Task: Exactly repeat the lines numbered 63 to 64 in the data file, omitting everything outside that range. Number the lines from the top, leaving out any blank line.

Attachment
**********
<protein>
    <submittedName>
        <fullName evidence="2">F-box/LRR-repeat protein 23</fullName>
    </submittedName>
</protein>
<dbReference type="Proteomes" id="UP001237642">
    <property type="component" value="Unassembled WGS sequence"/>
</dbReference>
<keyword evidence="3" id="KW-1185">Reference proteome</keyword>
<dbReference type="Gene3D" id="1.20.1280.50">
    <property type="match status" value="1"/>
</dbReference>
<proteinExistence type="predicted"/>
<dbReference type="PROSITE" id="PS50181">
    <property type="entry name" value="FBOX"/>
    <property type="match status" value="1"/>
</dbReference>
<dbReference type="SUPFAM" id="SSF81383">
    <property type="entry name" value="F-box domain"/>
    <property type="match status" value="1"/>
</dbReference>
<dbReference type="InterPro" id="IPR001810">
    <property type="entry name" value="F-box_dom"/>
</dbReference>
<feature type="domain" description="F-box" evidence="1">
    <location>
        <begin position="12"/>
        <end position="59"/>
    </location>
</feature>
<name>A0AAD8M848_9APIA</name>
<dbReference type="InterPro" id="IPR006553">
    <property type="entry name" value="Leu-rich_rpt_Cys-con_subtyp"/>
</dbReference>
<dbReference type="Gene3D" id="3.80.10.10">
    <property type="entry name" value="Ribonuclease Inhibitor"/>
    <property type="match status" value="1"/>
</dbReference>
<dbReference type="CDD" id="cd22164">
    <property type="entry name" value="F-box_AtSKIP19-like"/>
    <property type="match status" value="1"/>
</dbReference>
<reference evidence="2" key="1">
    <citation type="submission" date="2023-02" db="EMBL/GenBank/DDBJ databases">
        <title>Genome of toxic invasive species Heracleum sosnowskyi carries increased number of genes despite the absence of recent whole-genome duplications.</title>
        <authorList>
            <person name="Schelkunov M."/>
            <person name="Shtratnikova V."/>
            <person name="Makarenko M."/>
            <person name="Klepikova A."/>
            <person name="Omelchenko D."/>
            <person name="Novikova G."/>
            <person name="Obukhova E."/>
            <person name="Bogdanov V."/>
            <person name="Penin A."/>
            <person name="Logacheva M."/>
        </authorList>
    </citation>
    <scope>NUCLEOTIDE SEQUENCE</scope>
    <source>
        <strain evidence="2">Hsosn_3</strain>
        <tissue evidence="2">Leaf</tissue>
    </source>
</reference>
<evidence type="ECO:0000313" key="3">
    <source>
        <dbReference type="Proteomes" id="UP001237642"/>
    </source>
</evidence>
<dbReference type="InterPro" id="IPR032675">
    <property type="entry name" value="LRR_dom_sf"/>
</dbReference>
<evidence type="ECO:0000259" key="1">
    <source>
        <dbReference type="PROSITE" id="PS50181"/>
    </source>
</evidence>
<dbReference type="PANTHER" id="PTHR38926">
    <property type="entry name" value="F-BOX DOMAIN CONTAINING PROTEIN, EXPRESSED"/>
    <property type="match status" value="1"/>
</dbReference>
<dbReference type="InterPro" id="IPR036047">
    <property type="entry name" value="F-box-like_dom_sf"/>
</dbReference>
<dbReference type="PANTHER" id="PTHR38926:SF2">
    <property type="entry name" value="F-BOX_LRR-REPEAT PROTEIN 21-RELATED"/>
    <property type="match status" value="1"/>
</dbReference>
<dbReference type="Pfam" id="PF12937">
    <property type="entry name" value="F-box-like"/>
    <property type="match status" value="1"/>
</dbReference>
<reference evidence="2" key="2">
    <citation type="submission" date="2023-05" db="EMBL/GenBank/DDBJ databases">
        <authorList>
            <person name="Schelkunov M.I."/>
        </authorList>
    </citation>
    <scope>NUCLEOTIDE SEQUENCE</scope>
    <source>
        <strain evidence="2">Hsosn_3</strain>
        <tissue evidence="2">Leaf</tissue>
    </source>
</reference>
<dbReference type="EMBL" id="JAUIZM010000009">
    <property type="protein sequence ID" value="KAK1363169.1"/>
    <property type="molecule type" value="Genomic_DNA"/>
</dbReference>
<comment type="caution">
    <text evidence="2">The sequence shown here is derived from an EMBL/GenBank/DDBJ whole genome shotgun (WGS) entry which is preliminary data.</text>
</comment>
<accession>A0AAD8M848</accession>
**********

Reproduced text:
    </source>
</reference>